We're always talking about losing weight in order to improve your health. But what if you need to do the exact opposite? Here we speak to a dietician to find out how to gain weight in a healthy way.
There are lots of reasons why someone might like to gain weight. If you've been unwell or receiving cancer treatment it's not uncommon to lose weight, especially if you are unable to eat or you have no appetite. Other people might choose to put on weight for aesthetic reasons, such as someone who goes to the gym and wants to build more muscle.
Whatever your reasons, it's important to ensure that you manage your weight gain healthily.
"To gain weight you need to create an energy surplus," says Kirsty Barrett, registered dietician and British Dietetic Association spokesperson.
Whilst someone who is trying to lose weight through their diet should consume fewer calories than their recommended daily intake - an average of 2,000 kcal for women and 2,500 kcal for men - someone who is trying to gain weight should consume more to create an energy surplus.
"This can be done by generally just increasing the quantities that you eat but not everyone is able to do this," she explains. "The easiest way to increase energy intake is to increase the fat content of the diet." According to Barrett, fat has nine calories per gram, whereas carbohydrates and protein have four calories per gram.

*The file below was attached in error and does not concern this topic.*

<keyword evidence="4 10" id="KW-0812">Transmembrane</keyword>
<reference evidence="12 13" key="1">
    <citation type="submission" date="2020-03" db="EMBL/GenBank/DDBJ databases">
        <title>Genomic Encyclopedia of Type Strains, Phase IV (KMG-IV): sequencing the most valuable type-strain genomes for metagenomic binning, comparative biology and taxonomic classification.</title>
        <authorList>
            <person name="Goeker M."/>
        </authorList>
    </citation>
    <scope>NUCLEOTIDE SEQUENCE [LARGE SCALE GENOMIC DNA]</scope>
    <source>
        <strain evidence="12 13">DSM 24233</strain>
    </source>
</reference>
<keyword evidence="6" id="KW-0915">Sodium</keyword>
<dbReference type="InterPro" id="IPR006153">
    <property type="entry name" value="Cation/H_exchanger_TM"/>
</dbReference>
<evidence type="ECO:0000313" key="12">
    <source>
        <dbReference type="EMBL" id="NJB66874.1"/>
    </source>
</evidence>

"Obviously. eating high-fat foods on their own - think oils, butter, spreads and cream - isn't the most palatable, so as dieticians we tend to advise adding these things to meals to increase the calorie content. For example, adding a teaspoon of oil into pasta sauces, adding cream and cheese to soups or adding cream to fruit-based puddings."
Muscle or fat?
Some people are medically underweight or need to gain weight for health reasons. Other people of a healthy weight may want to gain weight - to develop a more muscular build, for example. Does this change the way that you should approach weight gain?
"In both of these situations we want to gain muscle," says Barrett. "In the case of those who have been unwell, we likely do also want to promote some restoration of body fat as well."
The main difference between dietary changes for these scenarios is the amount of fat that you should be eating. "If I'm advising someone who has been unwell in hospital and has lost weight, I'd focus more on overall energy intake, ideally looking at things that are both high in fat and also high in protein - cheese, full-fat yoghurt, nuts and seeds."
Protein is central to muscle growth. "For someone who is at the gym, the focus would be more on higher-protein foods, often choosing the lower-fat varieties but ensuring their energy intake is enough to support muscle growth. Protein, especially when paired with resistance exercise, promotes muscle synthesis."
Saturated versus unsaturated
If you're looking to put on weight, you might be thrilled by the idea of loading up on cakes and pastries. But there is a big difference between saturated and unsaturated fats.
"Health-wise, saturated fats are linked with increased cholesterol levels and therefore an increased risk of cardiovascular disease," says Barrett. "They are generally from animal sources and are solid at room temperature. Unsaturated fats generally reduce your cholesterol levels and are cardioprotective."